According to Ginny Stoffel, president of the American Occupational Therapy Association, the role of occupational therapy professionals is to "help people overcome whatever barriers they have." This broad generalization encapsulates the large variety of tasks occupational therapists are called upon to perform in order to assist their patients. Some work with children with developmental issues; others work with the elderly to help them complete daily tasks for independent living.
The work environment can be as varied as a health care facility such as a hospital or rehabilitation facility to making home or school visits. In a hospital environment, the occupational therapy assistant may also direct the activities of occupational therapy aides or other front office staff.
The daily tasks of an occupational therapy assistant might include:
To get a job as an occupational therapy assistant, candidates must complete a two-year associate's degree program at a school accredited by the Accreditation Council for Occupational Therapy Education. In addition to coursework in anatomy, physiology, biology, and psychology, candidates must complete a 16-week clinical requirement where they learn hands-on the physical requirements of the job. Once the educational requirements are completed, occupational therapy assistants must pass a certification exam. Many occupational therapy assistants use their education and experience on the job to advance into an occupational therapist program.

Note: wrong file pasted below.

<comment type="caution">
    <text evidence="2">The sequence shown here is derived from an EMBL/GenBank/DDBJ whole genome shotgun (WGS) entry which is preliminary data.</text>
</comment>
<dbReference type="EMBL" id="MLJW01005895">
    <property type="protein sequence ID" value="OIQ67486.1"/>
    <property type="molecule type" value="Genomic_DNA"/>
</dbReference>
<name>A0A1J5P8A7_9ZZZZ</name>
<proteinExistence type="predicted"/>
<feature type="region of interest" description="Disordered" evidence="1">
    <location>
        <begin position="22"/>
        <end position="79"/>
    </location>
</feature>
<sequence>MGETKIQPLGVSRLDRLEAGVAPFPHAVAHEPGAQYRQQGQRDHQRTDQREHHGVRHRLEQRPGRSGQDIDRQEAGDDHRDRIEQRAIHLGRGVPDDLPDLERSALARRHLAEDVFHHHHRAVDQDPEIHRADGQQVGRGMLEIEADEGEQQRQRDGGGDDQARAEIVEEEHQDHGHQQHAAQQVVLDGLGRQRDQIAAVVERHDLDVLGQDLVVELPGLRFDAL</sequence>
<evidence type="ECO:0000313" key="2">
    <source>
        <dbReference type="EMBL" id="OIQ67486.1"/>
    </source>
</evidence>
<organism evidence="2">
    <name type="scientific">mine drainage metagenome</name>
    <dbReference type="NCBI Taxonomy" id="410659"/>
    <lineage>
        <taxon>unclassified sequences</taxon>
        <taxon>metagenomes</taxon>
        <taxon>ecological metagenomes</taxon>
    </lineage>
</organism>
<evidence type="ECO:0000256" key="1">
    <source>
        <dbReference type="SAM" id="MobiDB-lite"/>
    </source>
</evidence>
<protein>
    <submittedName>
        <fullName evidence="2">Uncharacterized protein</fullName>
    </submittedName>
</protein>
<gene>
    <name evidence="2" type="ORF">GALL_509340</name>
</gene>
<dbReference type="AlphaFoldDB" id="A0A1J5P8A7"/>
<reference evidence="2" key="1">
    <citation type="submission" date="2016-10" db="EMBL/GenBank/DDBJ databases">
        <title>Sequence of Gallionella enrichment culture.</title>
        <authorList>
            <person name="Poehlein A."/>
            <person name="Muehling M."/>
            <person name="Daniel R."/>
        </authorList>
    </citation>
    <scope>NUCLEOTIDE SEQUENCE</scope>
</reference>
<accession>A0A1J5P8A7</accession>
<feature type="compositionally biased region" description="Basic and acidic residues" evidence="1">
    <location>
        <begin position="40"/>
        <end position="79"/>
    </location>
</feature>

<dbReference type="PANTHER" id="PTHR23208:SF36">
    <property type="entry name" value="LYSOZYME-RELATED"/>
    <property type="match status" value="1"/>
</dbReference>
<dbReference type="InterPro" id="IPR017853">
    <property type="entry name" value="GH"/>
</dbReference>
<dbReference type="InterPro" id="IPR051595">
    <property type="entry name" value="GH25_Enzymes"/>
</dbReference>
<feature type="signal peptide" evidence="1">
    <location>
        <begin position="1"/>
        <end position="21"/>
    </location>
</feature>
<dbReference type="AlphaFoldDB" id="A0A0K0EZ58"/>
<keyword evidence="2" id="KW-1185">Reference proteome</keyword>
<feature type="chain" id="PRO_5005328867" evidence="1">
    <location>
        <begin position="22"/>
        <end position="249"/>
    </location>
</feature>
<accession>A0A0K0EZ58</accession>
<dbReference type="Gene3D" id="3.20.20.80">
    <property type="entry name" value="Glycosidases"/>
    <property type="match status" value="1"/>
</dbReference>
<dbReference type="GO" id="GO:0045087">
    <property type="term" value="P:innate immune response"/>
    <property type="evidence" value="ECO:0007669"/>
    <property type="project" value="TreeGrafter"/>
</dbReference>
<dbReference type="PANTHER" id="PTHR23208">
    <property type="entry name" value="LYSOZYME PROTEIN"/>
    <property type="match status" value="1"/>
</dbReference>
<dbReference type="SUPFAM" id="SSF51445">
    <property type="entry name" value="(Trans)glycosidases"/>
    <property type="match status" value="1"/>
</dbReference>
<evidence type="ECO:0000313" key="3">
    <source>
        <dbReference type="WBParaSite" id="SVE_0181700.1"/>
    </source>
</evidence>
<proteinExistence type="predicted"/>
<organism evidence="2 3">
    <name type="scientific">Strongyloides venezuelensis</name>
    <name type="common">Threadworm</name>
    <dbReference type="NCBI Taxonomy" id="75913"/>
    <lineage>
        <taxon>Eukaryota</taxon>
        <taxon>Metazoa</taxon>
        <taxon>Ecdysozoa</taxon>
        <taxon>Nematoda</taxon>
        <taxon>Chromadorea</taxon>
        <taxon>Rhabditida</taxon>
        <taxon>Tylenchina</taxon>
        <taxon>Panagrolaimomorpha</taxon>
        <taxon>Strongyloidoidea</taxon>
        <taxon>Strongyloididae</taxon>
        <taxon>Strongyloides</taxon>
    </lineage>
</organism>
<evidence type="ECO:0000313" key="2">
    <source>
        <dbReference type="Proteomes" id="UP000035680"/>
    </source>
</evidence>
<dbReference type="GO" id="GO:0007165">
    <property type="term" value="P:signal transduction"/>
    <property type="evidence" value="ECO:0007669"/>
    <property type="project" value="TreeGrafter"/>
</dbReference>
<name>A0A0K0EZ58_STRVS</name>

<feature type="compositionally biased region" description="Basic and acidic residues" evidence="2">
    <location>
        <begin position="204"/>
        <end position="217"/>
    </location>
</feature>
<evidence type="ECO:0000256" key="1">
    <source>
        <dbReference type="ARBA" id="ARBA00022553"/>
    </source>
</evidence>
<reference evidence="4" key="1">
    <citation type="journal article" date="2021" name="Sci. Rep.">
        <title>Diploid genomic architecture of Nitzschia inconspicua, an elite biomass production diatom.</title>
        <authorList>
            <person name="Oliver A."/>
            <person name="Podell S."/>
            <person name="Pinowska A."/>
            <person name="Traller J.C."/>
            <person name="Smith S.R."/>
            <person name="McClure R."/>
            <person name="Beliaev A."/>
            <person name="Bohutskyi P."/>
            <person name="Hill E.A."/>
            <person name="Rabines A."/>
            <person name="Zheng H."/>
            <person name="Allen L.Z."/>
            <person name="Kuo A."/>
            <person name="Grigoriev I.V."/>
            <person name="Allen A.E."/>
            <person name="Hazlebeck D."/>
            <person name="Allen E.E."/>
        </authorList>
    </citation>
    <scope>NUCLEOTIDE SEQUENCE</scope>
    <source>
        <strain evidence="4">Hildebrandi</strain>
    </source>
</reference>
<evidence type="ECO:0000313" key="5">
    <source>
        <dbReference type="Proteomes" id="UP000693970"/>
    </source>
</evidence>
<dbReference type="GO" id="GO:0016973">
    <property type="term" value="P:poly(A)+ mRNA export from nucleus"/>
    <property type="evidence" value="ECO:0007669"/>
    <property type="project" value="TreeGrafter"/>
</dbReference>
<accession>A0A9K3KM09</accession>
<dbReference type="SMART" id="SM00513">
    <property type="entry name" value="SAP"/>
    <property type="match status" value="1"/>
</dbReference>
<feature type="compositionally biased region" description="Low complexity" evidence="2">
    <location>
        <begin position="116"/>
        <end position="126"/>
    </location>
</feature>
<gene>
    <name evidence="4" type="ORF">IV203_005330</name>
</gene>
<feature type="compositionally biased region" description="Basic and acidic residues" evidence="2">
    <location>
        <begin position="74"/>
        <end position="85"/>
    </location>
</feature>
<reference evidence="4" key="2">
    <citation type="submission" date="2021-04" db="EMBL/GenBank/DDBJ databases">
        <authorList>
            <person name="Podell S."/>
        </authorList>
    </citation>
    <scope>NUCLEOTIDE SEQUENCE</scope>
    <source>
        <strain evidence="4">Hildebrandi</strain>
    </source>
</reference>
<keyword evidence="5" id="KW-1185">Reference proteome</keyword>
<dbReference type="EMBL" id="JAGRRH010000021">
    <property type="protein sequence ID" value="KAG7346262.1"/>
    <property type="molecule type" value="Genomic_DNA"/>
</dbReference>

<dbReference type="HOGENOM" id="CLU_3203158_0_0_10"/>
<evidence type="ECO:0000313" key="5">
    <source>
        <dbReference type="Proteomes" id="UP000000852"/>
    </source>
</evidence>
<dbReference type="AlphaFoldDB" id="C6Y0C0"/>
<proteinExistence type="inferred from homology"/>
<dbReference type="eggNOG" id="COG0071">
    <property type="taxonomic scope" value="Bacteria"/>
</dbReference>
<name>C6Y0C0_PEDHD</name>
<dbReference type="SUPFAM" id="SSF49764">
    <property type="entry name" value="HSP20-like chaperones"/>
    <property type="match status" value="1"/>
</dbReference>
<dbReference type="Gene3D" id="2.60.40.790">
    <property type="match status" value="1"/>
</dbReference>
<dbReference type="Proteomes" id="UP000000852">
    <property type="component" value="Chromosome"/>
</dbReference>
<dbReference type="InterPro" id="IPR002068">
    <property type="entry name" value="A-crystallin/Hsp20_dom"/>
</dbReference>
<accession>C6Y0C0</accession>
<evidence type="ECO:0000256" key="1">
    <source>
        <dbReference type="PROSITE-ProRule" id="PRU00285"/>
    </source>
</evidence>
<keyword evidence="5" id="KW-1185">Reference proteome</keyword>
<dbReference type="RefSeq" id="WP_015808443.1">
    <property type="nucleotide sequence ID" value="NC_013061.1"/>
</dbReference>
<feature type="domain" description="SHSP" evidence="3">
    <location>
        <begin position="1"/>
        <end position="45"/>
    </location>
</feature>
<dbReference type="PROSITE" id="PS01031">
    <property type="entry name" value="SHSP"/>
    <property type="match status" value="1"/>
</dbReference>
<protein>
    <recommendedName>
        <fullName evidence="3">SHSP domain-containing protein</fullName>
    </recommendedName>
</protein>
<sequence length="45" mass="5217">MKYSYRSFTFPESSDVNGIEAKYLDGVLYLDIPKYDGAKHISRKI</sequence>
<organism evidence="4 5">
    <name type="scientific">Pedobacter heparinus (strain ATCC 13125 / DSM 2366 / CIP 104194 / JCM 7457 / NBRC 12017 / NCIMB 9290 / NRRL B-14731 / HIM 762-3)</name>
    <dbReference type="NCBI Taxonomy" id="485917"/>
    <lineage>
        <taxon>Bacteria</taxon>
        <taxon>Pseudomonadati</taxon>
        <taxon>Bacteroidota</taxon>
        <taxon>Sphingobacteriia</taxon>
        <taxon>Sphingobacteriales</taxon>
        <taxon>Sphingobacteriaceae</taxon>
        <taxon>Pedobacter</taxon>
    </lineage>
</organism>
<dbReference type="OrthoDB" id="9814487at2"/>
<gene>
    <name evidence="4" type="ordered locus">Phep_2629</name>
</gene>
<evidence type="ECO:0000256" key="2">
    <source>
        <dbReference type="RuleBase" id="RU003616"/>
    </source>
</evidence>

Occupational Therapy Assistant Job Market
According to the United States Bureau of Labor Statistics, the outlook for occupational therapy assistants is growing at a much higher rate than other careers. Over the next decade, demand for occupational therapy assistants is expected to increase by 41 percent, which is high even for the rapidly expanding health care job outlook in general.
Occupational Therapy Assistant Job Salary Information
The salary range for occupational therapy assistants is large, with the lowest paid occupational therapy assistants making just over $42,000 per year while the top 25 percent earn $64,000 or more annually. Occupational therapy assistants in home health jobs and skilled nursing facilities earn the most, with the top 10 percent earning $72,000 per year or more.